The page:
New University of Central Florida (UFC) research, published in Nature, found a link between pregnant mothers eating processed foods and the rise in children diagnosed with autism.
Researchers looked at the effects of the rising levels in propionic acid (PPA), used to extend the shelf life of processed foods, on the fetal brain, during pregnancy. Lead scientists on the study were Saleh Naser and Latifa Abdelli. They identified molecular-level changes that neural stem cells go through when exposed to PPA. This particular acid is mostly used to inhibit the forming of mold in processed foods like bread and cheese.
The link between eating processed foods and autism
“Studies have shown a higher level of PPA in stool samples from children with autism and the gut microbiome in autistic children is different,” Naser says. “I wanted to know what the underlying cause was.” Naser’s idea came from seeing reports that there are plenty of autistic children with diagnosed irritable bowel syndrome.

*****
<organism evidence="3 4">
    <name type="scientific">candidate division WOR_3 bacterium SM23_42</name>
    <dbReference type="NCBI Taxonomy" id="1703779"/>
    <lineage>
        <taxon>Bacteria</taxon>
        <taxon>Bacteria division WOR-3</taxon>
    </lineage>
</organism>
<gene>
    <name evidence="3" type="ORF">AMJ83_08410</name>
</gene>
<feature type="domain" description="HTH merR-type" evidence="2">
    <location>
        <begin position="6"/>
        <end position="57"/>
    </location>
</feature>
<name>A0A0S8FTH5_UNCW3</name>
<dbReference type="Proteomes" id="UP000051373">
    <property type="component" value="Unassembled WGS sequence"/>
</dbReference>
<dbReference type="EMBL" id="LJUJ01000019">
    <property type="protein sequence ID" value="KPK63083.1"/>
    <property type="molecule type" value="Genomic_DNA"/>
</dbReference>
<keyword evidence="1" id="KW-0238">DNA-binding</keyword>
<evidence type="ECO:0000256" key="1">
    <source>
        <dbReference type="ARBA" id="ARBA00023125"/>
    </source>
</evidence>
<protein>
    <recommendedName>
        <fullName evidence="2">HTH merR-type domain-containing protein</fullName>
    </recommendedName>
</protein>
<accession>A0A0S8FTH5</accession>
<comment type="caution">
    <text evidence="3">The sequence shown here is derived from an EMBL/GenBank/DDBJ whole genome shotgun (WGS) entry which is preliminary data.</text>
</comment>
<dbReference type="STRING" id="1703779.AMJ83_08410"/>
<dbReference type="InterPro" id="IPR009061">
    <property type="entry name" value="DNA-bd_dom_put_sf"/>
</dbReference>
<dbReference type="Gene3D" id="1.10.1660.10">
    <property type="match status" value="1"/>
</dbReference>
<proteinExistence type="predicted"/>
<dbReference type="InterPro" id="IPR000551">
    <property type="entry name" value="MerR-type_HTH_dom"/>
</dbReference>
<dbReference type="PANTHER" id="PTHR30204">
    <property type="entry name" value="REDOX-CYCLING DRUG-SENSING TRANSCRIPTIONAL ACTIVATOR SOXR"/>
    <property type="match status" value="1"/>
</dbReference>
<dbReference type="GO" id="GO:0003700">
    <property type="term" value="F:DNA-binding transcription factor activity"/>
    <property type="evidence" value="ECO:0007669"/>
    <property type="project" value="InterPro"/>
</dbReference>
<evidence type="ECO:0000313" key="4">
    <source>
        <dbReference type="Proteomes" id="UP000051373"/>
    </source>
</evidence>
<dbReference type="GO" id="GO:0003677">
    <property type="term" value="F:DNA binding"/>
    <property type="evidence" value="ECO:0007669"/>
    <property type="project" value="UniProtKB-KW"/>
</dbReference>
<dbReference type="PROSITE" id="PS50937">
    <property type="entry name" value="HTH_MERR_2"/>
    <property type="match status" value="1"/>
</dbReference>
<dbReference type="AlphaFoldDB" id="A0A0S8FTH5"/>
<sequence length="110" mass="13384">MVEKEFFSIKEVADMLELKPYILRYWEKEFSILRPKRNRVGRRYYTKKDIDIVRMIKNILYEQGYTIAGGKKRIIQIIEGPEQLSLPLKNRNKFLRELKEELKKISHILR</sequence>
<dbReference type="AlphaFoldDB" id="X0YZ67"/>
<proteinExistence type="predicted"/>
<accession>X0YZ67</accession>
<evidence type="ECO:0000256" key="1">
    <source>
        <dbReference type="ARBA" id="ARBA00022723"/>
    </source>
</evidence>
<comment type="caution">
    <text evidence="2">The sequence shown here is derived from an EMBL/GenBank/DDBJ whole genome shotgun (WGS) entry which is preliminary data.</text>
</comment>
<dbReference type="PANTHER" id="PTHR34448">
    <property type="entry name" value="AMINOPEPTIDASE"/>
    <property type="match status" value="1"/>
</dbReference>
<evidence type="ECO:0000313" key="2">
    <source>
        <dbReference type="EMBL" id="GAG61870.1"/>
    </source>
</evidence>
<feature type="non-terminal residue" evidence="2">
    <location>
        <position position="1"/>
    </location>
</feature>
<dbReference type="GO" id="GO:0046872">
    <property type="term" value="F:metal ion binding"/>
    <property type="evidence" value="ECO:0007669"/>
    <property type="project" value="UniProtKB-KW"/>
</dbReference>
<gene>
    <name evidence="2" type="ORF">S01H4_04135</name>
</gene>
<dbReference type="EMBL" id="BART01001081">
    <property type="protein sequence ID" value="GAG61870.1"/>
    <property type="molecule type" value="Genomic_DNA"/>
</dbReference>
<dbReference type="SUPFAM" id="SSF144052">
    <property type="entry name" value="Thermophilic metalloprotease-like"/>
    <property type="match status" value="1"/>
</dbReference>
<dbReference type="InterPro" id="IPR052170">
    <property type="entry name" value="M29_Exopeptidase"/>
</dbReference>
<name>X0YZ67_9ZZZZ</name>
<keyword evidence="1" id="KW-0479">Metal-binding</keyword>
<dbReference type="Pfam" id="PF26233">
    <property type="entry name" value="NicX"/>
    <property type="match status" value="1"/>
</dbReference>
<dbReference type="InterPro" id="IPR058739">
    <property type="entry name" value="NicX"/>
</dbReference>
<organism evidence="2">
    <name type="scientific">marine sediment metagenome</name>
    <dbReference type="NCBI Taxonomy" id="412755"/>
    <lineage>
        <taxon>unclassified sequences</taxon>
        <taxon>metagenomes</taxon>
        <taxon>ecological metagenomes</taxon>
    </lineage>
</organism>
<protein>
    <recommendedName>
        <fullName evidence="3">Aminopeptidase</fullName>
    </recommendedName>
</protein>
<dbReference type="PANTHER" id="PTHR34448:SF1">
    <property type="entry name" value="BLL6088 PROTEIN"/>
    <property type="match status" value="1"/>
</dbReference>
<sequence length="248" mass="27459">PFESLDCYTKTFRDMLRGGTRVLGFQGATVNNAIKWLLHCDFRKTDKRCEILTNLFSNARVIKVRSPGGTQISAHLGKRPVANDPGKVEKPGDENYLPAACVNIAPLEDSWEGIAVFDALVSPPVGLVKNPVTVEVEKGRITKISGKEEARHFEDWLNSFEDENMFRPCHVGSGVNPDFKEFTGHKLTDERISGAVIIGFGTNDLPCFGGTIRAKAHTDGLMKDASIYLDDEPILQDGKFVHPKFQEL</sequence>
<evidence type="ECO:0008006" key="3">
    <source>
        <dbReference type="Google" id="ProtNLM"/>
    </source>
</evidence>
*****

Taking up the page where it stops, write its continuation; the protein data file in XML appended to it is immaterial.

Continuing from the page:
For the past few years, the gut microbiome has become a frequent target for researchers investigating anything from Parkinson’s disease, obesity, and cancer. The human brain and the gut are definitely in a sort of important biological dialogue and the key to good overall health seems to be the gut microbiome.
You should also know that propionic acid occurs naturally in the mother’s gut during pregnancy, but eating processed foods also treated with PPA leads to its levels rising. And it’s transmitted further, to the fetus.
This study is a preliminary one, conducted over the course of 18 months. “This research is only the first step towards better understanding of Autism Spectrum Disorder,” the UCF scientists concluded. “But we have confidence we are on the right track to finally uncovering autism etiology.”
This new study on PPA is an important one, but the link between propionic acid and autism is not new. See the work done over the last 15 years by Dr. Derrick MacFabe and colleagues at the Kilee Patchell-Evans Autism Research Group http://kpearg.com/ (free/open access) and the peer reviewed publications http://kpearg.com/publications.html